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Postcard from the Edge
Technology doesn't laugh.
People want purpose; business wants profits.
In between those polarities lies the possibility of both purpose and profit, but when big, geographically dispersed businesses operate outside of notions of community, that is a very big and increasingly difficult ask.
The thought struck me as, whilst waiting for an order to be processed, I wandered across into a nearby Morrisons to get a coffee (other options were not available). Since I last used it, it has become more efficient through the installation of self-service kiosks, so what always had the charisma of a railway station waiting room, mitigated in part by the humour and warmth of the people who served there, now had no mitigation. They could, I suppose, make the argument of costs and the fact that every other provider of mediocre food is doing the same, but I found it all a little Orwellian.
I’ve noticed the same at Marks and Spencer, whose improved profits announced this week have, I’m sure, been significantly contributed to by the fact that they have largely removed visible, available people from their stores. It’s now much more like Amazon but without the convenience or the delivery driver - maybe a strategy to encourage us online, where even fewer people are needed.
My local taxi firm now has a new name Veezu - taxis as technology maybe - and a new app, having been acquired by a larger company. I don’t have to speak to anybody to call a cab, just about wherever I am in the country.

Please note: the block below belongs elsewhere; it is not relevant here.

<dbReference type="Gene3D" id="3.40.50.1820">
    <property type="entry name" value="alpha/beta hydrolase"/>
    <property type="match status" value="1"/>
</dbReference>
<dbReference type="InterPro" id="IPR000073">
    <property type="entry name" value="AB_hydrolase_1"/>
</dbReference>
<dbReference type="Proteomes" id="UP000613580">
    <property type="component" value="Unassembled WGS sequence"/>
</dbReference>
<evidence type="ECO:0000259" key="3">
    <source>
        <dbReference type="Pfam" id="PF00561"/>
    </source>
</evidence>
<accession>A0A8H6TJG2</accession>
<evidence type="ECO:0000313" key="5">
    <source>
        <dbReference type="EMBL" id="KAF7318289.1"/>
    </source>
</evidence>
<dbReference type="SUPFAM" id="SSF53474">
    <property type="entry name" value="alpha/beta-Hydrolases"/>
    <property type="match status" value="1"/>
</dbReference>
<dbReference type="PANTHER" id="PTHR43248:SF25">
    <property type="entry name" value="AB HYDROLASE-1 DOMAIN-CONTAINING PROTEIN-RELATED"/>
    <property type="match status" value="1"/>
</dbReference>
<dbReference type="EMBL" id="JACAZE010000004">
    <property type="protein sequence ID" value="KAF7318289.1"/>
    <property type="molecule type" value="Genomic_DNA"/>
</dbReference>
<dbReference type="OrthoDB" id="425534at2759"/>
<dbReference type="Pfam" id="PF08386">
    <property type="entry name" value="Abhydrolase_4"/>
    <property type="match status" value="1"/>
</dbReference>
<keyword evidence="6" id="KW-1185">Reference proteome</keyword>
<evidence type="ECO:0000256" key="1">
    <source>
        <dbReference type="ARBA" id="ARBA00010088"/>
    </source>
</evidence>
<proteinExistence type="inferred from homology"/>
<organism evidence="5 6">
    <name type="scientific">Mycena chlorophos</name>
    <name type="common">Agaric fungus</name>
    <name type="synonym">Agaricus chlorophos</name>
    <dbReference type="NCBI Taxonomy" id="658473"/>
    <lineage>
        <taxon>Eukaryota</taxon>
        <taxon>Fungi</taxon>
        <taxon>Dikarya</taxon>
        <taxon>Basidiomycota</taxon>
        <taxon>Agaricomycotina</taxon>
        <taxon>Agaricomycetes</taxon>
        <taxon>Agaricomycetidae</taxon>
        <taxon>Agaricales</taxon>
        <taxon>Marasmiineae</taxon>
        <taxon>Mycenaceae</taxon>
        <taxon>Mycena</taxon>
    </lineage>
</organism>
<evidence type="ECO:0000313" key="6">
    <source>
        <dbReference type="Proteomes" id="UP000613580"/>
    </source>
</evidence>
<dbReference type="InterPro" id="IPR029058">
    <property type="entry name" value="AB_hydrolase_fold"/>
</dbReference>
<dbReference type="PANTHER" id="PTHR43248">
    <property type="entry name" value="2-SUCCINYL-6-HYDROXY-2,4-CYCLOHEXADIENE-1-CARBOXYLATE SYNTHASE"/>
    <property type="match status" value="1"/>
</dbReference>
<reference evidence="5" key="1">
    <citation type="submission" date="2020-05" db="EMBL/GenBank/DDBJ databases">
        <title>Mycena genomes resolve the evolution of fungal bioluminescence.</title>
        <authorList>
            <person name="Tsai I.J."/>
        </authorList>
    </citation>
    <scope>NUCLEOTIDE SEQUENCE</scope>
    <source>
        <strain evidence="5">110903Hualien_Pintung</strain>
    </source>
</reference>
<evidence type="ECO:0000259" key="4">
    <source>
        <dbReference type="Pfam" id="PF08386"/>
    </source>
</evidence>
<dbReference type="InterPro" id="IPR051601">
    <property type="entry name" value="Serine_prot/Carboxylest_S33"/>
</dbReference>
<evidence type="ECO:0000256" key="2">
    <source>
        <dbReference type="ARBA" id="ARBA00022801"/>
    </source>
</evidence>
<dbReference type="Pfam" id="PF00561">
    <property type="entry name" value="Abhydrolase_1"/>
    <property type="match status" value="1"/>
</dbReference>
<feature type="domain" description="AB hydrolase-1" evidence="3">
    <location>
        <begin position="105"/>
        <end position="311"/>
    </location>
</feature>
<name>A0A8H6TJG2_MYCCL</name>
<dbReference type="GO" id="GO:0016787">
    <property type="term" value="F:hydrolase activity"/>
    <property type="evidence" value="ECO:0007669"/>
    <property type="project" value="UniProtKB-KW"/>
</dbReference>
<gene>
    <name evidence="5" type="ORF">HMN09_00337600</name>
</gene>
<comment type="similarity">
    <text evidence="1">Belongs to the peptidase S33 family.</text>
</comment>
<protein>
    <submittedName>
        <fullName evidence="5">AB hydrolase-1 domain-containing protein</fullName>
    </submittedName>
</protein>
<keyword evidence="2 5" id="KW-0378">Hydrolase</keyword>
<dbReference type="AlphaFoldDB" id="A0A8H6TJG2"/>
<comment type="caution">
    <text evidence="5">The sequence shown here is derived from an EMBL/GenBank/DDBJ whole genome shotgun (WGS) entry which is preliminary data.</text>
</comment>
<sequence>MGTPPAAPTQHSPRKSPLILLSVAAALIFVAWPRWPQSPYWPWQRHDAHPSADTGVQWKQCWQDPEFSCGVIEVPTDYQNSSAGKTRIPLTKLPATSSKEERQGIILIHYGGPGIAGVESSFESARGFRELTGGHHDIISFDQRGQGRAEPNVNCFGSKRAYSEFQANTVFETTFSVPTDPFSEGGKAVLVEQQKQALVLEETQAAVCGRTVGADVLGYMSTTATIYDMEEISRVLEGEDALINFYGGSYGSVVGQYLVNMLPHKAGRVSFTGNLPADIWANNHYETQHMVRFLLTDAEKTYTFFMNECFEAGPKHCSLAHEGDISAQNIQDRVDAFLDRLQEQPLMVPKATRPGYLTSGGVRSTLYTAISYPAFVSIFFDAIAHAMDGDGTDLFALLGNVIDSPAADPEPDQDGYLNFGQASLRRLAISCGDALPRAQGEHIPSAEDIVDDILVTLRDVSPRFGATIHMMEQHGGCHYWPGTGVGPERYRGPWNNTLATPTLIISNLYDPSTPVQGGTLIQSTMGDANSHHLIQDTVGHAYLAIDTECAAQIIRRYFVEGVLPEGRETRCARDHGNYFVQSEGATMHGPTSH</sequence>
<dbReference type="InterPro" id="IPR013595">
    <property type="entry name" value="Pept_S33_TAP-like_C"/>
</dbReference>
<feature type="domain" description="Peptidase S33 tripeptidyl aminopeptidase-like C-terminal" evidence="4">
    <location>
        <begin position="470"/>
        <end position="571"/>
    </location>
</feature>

Zoom does a great job of enabling conversations but lacks something that leads to extended, serendipitous exchanges with people at the table next door.
In areas other than “premium” (a.k.a expensive), we seem to be in a headlong rush to remove people from transactions, and making it all about the most efficient, least expensive way of delivering “product” and in the process are making the environments in which we interact for money decidedly anti-social.
Maybe, if the nature of the transaction is to deliver decidedly uninspiring products to people, the last thing that is wanted is a person delivering it to get that feedback.
Back in my local village, there was a newsagent suffering from the ravages of big and online media. So, in a move they made that surprised us, they turned it into a café. They did everything that was inefficient: lots of people, dogs were welcomed, people around the village donated their parents’ and grandparents’ traditional crockery. In looking to find alternative ways to serve a clientele within a fairly tight radius, they have ended up reaching much further, and booking is increasingly necessary because they cannot scale what they do as it’s all about a mix of relationships and connections that will not scale.
This last weekend, I spent a glorious weekend on the Yorkshire moors with people I normally see on Zoom. We cooked together, walked, talked, laughed and generally just went around doing some serious being together. No technology was required.
It really emphasises for me how much technology diminishes the connection we have with the people who make, distribute and serve the things we buy. Efficiency may bring a frisson of pleasure to shareholders but does little for the rest of us. Time taken to stop, talk, reflect, notice and connect is not a luxury; it is the lifeblood of relationships. It is what puts the colour and memory into what we create and buy together. Products and services as social collateral way beyond their sterile functionality, rather than the wet dreams of spreadsheet warriors.
Brands are a consequence of what we do everyday, not a strategy developed by consultants, and the more we break into the chain between the people who create and the people who buy, the more we dilute the relationships vital to long-term commercial health.
The distance between M&S and their rivals is wafer thin, a gap maintained only by expensive storytelling, and light years away from the pleasure of cooking with friends from scratch. McFood may be cheap and convenient but does little to nourish us where it matters.
When things break, as they will, there is no app to fix it.
For things that matter to us, people buy from people because technology cannot laugh with us.
It’s not rocket science.